Carnegie Mellon University Kiltie Band - A Tradition Since 1908
Home > Kiltie Band History
Main Menu

The Usual

  • Home
  • Our Story
  • Officers
  • Former Presidents
  • Rehearsal Schedule
  • Attendance Policy
  • Band Constitution
  • Contact Us

    The Unusual

  • Band Sections
  • Kiltie Traditions
  • The Kiltie Times
  • Cheers & Lyrics
  • Photos
  • Music

    The Fun

  • IM Sports
  • Spring Carnival
  • Upcoming Events
    Spring Carnival Concert
    April 11th, 2019
    3:30 PM
    Kirr Commons, CUC

    Kiltie Band History

    And now we are proud to present the history of the Kiltie Band that 2009-2011 Vice President for Public Relations Daniel Becerra compiled during his tenure:

    A Brief History of the Kiltie Band, or "How a Band Lost Its Pants, and Decided It was Better off Without Them"

    In our 111th year, we strive to continue the great tradition of the previous generations. On this page, you will find some descriptions of the Kiltie Band over the years. This is by no means a complete history, and if you have anything to add to or correct in this history, please contact the author. He apologizes profusely if any errors were made and will work to correct them. You can reach him by email (to laud or to berate) at

    Humble Beginnings

    The Kiltie Band began, as the story goes, in 1908 with a group of just seven students, and now, in 2019, consists of well over 100 members. Not much is know from those early years of informal practices, but all past, current, and future Kilties certainly owe a great deal to those original seven students, and their passion for Carnegie Tech. The Band took the field for its first official performance on November 25th, 1922, on what would have been Andrew Carnegie's 87th birthday.

    "One of the Biggest Upsets in History"

    The Kiltie Band performed for the 1926 CIT vs. Notre Dame game. Knute Rockne, so alarmed by the rumors coming out of Pittsburgh of the prowess of the band, decided to skip the game in favor of attending the Army-Navy game in New York. It didn't weigh on his mind, since his team was undefeated and favored by several touchdowns. Well, CIT won that game, and legend of the Kilties grew.

    Kiltie Alumnus Dean Streator recalls that period fondly. "When I was a kid I remember seeing the Kiltie Band take the field at the Pitt Stadium when CIT opposed Pitt in football. I think the band was comprised of students and alums then, a friend of my dad who worked with him at US Steel played trumpet in that band. The most impressive entrance was the band's quick step entrance and the release of the helium balloon rigged Carnegie Tech banner that floated high out of the stadium. The Pitt Band was big and ROTC structured but the Tech Band stole the moment."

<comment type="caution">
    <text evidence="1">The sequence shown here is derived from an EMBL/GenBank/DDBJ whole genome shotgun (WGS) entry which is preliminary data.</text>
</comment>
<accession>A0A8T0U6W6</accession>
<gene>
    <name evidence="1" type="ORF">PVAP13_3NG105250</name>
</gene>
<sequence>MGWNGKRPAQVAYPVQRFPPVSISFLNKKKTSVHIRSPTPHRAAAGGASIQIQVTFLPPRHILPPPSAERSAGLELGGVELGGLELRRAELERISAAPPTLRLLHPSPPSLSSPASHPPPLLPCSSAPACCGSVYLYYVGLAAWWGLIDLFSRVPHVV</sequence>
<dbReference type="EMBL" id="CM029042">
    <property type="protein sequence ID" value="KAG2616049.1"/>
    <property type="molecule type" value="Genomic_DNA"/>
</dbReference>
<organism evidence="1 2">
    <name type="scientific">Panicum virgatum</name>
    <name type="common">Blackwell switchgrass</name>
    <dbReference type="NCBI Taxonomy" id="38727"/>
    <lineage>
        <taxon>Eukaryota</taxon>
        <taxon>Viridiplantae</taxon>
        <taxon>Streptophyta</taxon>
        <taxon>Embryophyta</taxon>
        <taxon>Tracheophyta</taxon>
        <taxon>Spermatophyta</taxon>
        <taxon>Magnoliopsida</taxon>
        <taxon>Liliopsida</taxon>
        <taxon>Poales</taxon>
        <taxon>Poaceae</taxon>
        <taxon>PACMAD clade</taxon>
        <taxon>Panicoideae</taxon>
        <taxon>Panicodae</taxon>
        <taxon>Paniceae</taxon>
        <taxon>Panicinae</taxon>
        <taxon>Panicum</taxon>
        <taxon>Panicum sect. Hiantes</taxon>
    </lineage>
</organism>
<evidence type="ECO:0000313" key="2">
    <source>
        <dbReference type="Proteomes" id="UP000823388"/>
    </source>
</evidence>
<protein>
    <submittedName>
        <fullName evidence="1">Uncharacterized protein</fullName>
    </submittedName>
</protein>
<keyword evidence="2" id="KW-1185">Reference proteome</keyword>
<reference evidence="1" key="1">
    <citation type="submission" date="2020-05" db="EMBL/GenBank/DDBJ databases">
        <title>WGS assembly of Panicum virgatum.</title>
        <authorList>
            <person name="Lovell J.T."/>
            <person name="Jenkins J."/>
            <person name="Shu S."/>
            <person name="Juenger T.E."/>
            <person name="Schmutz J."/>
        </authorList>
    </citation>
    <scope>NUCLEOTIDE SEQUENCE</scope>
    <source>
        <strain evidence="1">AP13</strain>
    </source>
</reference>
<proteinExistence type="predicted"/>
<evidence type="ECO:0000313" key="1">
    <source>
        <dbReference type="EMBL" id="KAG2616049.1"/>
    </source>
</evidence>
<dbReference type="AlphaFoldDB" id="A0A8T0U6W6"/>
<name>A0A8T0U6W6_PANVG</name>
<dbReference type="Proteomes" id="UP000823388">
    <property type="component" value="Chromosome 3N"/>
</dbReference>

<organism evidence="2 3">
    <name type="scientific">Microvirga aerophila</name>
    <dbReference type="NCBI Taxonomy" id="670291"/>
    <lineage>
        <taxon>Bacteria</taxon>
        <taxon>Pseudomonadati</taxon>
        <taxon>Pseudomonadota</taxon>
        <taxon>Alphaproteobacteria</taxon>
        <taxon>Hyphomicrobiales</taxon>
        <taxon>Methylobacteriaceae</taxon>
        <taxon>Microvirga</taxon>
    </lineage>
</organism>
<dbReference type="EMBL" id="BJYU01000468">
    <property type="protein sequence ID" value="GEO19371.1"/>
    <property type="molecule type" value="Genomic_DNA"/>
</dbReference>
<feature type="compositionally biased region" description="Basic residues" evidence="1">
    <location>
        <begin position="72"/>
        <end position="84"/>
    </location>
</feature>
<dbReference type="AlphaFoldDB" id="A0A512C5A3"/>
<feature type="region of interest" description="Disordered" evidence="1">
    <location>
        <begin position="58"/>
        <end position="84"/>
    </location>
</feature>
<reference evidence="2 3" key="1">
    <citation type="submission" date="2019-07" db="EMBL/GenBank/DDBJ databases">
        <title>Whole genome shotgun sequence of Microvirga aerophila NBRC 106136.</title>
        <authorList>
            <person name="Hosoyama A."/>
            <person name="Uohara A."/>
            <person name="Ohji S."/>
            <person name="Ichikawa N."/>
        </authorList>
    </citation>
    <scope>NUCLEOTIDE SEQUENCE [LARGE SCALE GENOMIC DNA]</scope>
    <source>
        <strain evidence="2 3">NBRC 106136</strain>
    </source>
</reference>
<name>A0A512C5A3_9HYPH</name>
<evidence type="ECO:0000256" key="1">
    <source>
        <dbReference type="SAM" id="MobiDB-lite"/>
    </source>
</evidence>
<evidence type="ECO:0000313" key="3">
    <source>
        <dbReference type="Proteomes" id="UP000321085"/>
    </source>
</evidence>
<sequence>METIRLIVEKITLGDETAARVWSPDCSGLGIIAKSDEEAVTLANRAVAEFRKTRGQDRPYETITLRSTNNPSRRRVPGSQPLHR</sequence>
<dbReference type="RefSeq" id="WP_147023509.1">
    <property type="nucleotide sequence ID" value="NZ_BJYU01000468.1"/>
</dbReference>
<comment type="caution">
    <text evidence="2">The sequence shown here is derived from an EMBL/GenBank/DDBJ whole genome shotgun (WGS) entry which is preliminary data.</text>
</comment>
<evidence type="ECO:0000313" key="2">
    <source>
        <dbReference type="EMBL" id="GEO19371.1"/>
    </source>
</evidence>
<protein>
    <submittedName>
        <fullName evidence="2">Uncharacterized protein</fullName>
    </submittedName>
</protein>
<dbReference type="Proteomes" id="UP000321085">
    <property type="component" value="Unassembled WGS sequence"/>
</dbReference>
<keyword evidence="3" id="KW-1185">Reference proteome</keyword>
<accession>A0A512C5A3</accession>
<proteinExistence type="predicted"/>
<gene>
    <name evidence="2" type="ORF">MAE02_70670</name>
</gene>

Another alumnus, Jack Purcell recalls the 1938 season, beating an undefeated Pitt squad, which had gone to the Rose Bowl the previous season, 20-10. At that time, the band was composed of about half music majors, and traveled to one away game each year.


    The year 1939 was a momentous one for Carnegie Tech football, and thus, the Kiltie Band. The team, after the defeat of Pitt in 1938, traveled to The Big Easy to take on Texas Christian in the Sugar Bowl. Your intrepid historian, through several difficult negotiations and several trips to the depths of the Mellon Institute mailroom, has managed to obtain an original copy of the itinerary of this fabled journey, and can now confirm that the Kilties made the trip. Sleeping in sleeping cars parked at the train station, the band performed at the game and around the city.

    Carnegie Tech would go on to continue to compete with the best football teams in the country, and the Kiltie Band continued to enlighten and entertain, right up until the Big One, WWII. Very little survives from the period of the war and the decade or so after. What is known is that while Carnegie Tech's football team ceased competing in the highest division of college football, the Kiltie Band did not back down. They continued to perform and heckle at the games.

    The March Goes On

    In the sixties, a student came to Carnegie Tech and joined the Band Without Pants, accomplished trumpeter Paul Gerlach, a name which would later become legend. The band of Gerlach's time was run as a part of the Music Department. The marching band was all male, but women could participate in the concert band (but couldn't wear kilts!). The Band was composed almost entirely of music majors, and the Band performed original compositions, penned by the official Kiltie Band Composer of the time, well regarded professional composer Ed Madden, at Carnegie Hall in Pittsburgh.

    Gerlach stayed for a Masters in Music Education at Carnegie Tech through its merger with the Mellon Institute of Industrial Research, and holds the distinction of receiving degrees from both Carnegie Tech and Carnegie Mellon. After receiving his degrees, he left the school to teach and perform music elsewhere.